UK utility Thames Water is increasing its investment and focus on measures to reduce water leaks within the firm’s distribution network.
UK’s largest water company has launched an initiative that includes using aerial solutions to monitor its network.
The initiative includes using five drones, an aeroplane and a satellite to achieve 2020 leakage reduction targets of 15% by 2025.
Thames Water has reduced leakages by 38% since privatisation 28 years ago, according to the Financial Times.
In May 2006, the utility’s leakage average was 900 million liters per day.
Despite the decrease in leaks, the utility has over the five years failed to meet its target, resulting in penalties.
The initiative uses infrared cameras to provide state-of-the-art images, which Thames Water analyses using special software to identify the exact location of the leak.
Field workers are working to fix more than 1,000 leaks a week across a 20,000-mile underground network.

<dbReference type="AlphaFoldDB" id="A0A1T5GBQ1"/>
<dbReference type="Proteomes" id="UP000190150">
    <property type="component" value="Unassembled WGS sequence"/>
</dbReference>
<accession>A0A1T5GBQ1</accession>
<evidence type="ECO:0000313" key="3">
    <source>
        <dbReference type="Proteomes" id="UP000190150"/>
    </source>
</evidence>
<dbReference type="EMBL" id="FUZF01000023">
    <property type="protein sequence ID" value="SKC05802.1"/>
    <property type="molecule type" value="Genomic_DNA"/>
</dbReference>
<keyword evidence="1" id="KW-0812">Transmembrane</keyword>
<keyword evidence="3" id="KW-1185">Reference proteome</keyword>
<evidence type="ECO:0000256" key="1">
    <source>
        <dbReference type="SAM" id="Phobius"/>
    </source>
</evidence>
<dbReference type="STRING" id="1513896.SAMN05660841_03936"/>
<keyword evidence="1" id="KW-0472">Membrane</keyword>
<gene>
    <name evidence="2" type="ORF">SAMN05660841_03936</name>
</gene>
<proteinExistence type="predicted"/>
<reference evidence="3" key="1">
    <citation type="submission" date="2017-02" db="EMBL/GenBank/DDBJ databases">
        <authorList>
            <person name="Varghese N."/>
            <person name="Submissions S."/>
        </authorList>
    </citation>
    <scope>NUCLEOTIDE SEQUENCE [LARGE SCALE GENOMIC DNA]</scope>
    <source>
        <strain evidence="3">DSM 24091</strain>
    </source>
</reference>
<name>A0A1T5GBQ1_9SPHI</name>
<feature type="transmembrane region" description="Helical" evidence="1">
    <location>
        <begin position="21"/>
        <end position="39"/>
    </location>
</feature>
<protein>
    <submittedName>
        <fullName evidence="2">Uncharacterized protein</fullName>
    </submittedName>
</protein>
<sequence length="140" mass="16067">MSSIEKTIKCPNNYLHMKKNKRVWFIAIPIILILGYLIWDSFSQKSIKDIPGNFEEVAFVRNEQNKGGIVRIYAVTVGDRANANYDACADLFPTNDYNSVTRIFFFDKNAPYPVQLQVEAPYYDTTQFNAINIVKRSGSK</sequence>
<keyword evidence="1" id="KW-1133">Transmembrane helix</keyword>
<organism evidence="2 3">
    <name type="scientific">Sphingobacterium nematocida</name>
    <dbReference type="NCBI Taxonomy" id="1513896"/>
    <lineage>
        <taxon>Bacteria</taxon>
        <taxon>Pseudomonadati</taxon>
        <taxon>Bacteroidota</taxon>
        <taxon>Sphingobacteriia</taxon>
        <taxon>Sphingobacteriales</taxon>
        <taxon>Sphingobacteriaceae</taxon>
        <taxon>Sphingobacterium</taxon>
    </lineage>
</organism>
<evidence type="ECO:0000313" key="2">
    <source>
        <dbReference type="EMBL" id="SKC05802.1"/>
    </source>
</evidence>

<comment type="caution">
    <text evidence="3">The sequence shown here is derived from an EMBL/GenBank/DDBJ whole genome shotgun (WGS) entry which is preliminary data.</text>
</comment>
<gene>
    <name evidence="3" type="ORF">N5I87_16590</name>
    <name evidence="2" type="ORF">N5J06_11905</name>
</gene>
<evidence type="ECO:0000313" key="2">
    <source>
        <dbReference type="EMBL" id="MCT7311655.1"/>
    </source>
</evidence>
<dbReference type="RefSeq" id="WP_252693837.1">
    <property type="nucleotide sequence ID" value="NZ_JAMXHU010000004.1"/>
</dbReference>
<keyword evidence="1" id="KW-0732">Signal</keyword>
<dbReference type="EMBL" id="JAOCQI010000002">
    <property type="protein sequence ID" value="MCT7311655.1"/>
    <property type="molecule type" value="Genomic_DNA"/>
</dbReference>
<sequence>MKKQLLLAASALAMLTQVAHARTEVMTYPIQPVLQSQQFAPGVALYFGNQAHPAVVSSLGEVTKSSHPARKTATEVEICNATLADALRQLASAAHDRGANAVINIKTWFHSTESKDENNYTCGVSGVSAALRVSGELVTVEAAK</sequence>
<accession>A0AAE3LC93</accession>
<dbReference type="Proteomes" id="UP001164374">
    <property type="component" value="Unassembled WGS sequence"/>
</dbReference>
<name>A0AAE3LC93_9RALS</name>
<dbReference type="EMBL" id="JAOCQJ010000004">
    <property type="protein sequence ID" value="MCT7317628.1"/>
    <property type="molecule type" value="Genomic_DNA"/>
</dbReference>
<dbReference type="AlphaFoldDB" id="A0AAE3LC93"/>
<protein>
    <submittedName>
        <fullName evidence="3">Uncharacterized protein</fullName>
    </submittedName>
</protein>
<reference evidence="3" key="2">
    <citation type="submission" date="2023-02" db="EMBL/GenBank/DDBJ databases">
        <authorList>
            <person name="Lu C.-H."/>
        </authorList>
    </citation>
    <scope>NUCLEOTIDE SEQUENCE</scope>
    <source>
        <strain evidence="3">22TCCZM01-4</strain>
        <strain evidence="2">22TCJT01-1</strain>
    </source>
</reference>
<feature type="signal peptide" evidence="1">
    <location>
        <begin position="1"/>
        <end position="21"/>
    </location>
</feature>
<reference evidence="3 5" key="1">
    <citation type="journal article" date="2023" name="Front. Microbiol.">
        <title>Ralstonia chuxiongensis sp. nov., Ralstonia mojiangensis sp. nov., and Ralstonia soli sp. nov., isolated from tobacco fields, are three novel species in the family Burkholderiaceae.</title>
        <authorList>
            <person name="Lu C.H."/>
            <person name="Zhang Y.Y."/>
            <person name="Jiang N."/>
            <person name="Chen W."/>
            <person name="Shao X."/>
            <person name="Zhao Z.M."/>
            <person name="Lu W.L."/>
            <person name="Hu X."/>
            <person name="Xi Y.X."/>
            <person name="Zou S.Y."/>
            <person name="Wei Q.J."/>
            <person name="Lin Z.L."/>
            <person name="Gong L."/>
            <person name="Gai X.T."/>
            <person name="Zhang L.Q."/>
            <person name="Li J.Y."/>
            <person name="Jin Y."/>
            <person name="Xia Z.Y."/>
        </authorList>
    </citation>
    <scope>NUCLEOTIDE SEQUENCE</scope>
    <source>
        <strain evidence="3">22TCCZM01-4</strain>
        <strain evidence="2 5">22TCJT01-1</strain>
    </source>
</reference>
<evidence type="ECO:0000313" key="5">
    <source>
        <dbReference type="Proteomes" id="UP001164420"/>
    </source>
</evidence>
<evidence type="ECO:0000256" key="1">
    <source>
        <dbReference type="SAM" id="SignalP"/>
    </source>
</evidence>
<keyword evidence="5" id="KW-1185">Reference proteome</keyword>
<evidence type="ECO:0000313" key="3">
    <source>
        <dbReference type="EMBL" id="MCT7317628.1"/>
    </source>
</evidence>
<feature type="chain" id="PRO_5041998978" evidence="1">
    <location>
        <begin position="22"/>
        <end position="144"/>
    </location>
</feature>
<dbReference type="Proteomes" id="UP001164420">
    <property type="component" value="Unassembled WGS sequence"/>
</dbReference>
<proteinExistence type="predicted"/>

In using a satellite, Thames Water is partnering with Earth-I and is deploying the aeroplane with the Water Research Centre.
In July, drones were flown 28 times and found water leaks within 60 seconds of launching in three instances.
Euan Burns, chief engineer at Thames Water, said: “We’re always looking for innovative ways to help solve operational issues and this aerial approach with the latest technology will give us another perspective and another tool to help find leaking pipes. We’re in the early stages of introducing this at the moment, but the signs have been encouraging and we’re looking forward to seeing the results our eyes in the sky can bring.”
Technicians are also using acoustic loggers on pipes to listen for water escaping and data to track how much water is going through pipes compared to how much was produced at the treatment works.